You woke up this chilly clear morning knowing you're the underdogs, yet for once not fazed by the fact that during the entire season, this team you're up against lost only two matches. You lost 15, several to your opponent.

Today, though feels different. There's something in the air you can almost reach out and put in your pocket; it mingles with the smell of dry leaves and of pumpkin spices from the nearby Starbucks, creating an atmosphere of anticipation on this crazy, happy Friday afternoon.

Maybe it's the camaraderie: you've eaten your last six meals together, more than you eat with your families these days. Of the last 48 hours, you've spent two-thirds of them with each other.

Maybe it's the bleachers, crammed with the standing-room-only crowd of classmates, parents, teachers -- bleachers that during the regular season held only smatterings of your and your opponents' own moms and dads.

More than all that though, something else fills the air -- something you find yourself looking around for like you would a voice in the darkness, or the source of a tantalizing aroma you can't quite place. You can't hold onto it, but it takes hold of you, this belief you can't shake if you wanted to -- a belief in your talent and your tenacity, in twists of fate and in today. And mostly, a belief in yourselves, in each other, in your team.

All through the season, the coach has worked you hard. He's honed your talent, sharpened your skill, drilled into you that you have what it takes to be winners. He's gotten frustrated when you let your emotions overtake your prowess, when teams -- namely, the one you're playing today -- broke your resolve. But all along, he's believed in you.

Yesterday, when you asked him to wear a tie for this game, he told you he wants this team to win more than he has any other. The seniors were freshman when he started coaching. "I've watched you grow up," he said. "I want this for you."

So here you are in the championships. You come onto the court smiling, laughing, talking, cheering, doing high kicks, volleying. You warm up to music from Remember the Titans and Lord of the Rings, as well as songs from bands with names like Flo Rida and The Glitch Mob.

You're introduced -- 18 individuals whose spirit for the sport has mingled and made you blood brothers, whose passion has made you a team. Each one of you steps out from the line and waves, first to one side of the gymnasium, then to the other. The crowd roars.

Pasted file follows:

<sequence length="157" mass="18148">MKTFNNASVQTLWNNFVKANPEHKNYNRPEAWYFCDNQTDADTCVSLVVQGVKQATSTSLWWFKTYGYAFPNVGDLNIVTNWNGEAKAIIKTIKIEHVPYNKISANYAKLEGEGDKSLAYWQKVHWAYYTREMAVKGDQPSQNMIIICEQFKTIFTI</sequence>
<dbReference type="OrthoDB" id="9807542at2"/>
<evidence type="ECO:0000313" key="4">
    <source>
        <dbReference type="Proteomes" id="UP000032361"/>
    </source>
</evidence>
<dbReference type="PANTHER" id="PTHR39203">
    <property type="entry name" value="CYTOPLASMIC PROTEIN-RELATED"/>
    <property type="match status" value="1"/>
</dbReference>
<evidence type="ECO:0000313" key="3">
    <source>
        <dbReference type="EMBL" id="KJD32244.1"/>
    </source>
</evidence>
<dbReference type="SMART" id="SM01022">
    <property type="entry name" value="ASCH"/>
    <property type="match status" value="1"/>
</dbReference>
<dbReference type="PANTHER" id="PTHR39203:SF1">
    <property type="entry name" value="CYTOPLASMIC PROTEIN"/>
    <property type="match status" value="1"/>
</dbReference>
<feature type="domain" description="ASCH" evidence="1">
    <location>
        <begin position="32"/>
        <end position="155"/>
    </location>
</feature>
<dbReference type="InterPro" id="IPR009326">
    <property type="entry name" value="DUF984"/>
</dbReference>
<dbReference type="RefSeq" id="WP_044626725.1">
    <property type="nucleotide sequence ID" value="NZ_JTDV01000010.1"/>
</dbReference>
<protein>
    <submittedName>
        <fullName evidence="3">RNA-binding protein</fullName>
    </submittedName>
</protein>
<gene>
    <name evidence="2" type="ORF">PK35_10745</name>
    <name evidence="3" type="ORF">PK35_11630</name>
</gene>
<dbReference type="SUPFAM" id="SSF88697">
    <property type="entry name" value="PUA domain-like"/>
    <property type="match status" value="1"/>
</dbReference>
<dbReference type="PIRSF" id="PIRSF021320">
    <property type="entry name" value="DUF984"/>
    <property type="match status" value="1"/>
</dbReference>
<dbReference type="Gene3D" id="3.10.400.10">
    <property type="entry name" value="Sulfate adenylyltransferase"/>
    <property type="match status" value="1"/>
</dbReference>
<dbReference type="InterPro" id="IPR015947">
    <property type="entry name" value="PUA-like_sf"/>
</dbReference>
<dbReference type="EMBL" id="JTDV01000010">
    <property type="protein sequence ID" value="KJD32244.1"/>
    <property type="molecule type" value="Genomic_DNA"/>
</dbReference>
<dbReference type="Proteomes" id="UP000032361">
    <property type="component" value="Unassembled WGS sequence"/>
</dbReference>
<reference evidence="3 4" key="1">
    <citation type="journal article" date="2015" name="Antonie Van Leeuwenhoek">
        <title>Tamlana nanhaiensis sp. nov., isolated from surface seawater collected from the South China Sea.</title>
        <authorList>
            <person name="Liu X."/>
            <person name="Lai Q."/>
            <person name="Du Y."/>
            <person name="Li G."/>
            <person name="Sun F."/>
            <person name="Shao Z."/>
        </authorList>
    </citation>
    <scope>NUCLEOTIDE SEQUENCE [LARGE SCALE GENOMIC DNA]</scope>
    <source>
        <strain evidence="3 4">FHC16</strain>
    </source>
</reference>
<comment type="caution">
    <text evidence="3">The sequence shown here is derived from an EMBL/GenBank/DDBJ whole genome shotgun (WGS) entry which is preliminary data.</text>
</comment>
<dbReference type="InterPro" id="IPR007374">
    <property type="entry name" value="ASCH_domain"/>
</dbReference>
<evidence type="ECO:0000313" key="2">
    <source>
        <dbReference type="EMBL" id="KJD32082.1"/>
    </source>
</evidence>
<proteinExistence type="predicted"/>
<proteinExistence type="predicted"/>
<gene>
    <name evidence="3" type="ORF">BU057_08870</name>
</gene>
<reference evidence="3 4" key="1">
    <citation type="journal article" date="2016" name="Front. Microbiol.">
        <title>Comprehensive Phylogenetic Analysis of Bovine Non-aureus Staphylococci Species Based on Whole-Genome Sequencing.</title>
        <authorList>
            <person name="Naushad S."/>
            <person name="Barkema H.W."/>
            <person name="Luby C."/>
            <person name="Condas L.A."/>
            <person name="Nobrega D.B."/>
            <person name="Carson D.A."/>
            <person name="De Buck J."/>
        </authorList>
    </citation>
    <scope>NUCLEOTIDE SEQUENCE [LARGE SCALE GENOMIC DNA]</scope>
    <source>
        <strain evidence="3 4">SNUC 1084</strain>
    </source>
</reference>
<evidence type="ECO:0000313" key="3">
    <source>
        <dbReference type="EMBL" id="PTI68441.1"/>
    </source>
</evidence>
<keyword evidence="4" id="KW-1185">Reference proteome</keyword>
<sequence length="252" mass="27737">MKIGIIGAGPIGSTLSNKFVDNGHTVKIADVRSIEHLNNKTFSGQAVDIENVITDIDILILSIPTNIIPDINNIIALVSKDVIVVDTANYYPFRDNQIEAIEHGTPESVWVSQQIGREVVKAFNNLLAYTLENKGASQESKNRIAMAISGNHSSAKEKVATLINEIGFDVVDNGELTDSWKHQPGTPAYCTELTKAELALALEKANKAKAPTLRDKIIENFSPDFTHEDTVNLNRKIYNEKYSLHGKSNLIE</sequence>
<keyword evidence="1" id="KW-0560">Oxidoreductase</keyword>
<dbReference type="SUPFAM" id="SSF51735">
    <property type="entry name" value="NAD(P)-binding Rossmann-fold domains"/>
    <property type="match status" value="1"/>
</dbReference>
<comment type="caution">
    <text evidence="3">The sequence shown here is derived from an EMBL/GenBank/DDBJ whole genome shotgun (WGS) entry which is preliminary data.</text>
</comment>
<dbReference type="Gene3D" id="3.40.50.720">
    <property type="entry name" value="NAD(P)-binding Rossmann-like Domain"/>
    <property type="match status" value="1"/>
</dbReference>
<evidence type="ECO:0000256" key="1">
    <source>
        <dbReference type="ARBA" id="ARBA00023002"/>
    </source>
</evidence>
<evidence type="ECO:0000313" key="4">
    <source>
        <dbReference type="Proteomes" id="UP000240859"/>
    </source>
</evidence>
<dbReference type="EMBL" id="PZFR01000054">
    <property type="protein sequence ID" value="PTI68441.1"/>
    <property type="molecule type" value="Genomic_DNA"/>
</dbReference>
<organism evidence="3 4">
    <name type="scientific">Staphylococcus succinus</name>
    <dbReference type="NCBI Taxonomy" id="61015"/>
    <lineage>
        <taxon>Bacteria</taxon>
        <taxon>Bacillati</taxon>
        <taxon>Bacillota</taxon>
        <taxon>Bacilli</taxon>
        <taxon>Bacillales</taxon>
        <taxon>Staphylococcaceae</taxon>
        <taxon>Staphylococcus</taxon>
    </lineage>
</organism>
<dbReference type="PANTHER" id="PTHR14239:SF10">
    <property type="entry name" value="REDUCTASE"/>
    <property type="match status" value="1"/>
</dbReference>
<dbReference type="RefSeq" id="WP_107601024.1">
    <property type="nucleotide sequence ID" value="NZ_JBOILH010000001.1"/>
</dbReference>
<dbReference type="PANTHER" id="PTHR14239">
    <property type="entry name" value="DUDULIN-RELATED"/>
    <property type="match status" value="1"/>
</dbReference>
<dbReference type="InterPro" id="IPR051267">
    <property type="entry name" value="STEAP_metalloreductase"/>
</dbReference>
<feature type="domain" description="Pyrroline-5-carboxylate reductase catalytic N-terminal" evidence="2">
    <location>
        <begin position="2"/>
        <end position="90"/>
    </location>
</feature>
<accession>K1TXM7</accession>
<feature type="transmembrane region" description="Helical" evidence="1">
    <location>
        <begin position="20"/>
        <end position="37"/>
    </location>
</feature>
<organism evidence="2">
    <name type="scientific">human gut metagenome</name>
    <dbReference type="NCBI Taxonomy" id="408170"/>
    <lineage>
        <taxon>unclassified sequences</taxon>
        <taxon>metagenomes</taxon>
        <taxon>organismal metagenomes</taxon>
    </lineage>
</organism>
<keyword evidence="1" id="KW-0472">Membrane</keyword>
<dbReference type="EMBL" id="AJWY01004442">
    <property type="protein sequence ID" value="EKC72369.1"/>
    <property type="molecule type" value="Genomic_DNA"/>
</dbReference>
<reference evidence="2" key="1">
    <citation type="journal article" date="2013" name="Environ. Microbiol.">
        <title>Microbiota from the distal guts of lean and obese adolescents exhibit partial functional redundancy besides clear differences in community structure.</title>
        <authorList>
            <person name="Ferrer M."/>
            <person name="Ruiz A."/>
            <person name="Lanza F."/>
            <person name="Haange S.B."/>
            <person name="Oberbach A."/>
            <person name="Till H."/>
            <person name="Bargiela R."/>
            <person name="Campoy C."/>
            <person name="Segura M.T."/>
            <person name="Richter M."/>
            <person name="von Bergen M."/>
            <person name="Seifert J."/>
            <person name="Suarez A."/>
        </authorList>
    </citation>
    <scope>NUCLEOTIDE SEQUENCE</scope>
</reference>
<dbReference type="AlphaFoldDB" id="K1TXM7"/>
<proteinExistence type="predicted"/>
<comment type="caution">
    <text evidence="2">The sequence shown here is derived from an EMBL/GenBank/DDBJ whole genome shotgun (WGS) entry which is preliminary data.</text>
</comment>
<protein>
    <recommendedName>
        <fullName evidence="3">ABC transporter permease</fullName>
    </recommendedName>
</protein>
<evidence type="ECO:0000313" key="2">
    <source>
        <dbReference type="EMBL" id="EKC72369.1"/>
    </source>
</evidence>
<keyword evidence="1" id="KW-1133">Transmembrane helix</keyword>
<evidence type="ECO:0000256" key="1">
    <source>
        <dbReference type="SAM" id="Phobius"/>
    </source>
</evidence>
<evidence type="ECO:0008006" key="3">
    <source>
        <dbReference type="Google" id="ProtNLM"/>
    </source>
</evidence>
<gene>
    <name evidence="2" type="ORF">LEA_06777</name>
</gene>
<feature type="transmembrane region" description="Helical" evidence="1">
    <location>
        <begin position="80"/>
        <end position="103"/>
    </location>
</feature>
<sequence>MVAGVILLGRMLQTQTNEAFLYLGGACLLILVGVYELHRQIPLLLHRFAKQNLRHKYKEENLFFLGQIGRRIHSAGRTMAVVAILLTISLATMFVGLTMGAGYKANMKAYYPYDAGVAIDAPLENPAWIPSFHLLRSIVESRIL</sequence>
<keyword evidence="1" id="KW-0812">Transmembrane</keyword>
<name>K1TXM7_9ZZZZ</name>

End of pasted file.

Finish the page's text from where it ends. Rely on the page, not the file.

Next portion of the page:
The first game starts as the numbers in the bleachers grow. Guys who ran in the championship cross-country meet earlier today -- the ones that, as a group, you went out to cheer -- show up, some with faces painted blue and gold, or medals dangling from their necks. They scream chants that you, the players, have taught them -- these secret handshakes no other school, no other group, no other team would understand.

"This is B-Stet!" shouts No. 10, after No. 11 earns yet another phenomenal point.

"What up?!" answers everyone else on the team and, by season's end, the spectators as well.

When your team blocks a hit that leads to a point, the kid who shaved his head for the tournament leaps to the center of the court, raises his knee and belts out, "You! Shall not...!!"

"Pass!" screams the team and the classmates and the parents and anyone else who remembers this from the pep rally.

Seeing the cheers put into words and placed on a page seems strange, out of context. They're not meant to be captured, only to be pushed through charged and static air. 

You win the first game handily. The second you lose, surprising yourselves. In the third, you fight to a tie, and then your opponent breaks the tie by the requisite two points. Game four is close; you play with grace and with heart, but you can't pull out a win. You congratulate the winners, accept your second-place trophy. You hug each other and some of you cry, boys whose moms say they haven't seen cry in years.

At home, you find a video of the game online. You flop on the couch and watch it, again and again and again. You nap, wake up, eat something, fall asleep again.

Maybe you don't voice it, but you inherently know that this day, this exact moment with these particular teammates, will never come around again. Sure, you'll play more games -- intramural and pickup and club. Those of you who don't graduate this year will fight your way through another season. But this exact mingling of dynamics, of energy, of passion, won't come along again.

You'll go back to school in a day or two, sit through classes, eat lunch, go home at the end of the day instead of heading for the gym. But forever you'll share this season, this tournament, this game. Your opponent may have taken the victory and the trophy home, but nobody can ever take away everything else, which forever belongs to all of you.

At odd moments through the years, in snippets or in waves, you'll remember this feeling. On an autumn afternoon, when the air is sweet and golden and for whatever reason you feel crazy happy, you'll get whiffs of pumpkin and locker rooms and leather. You'll swear you hear squeaks of shoes on polished gym floors, and cheers that you haven't thought about in ages. You'll sense something you can't quite grasp, but which has hold of you -- just like it did on the day you learned what it means to be part of something much bigger, much shinier, much more meaningful than even the most beautiful and sought-after trophy.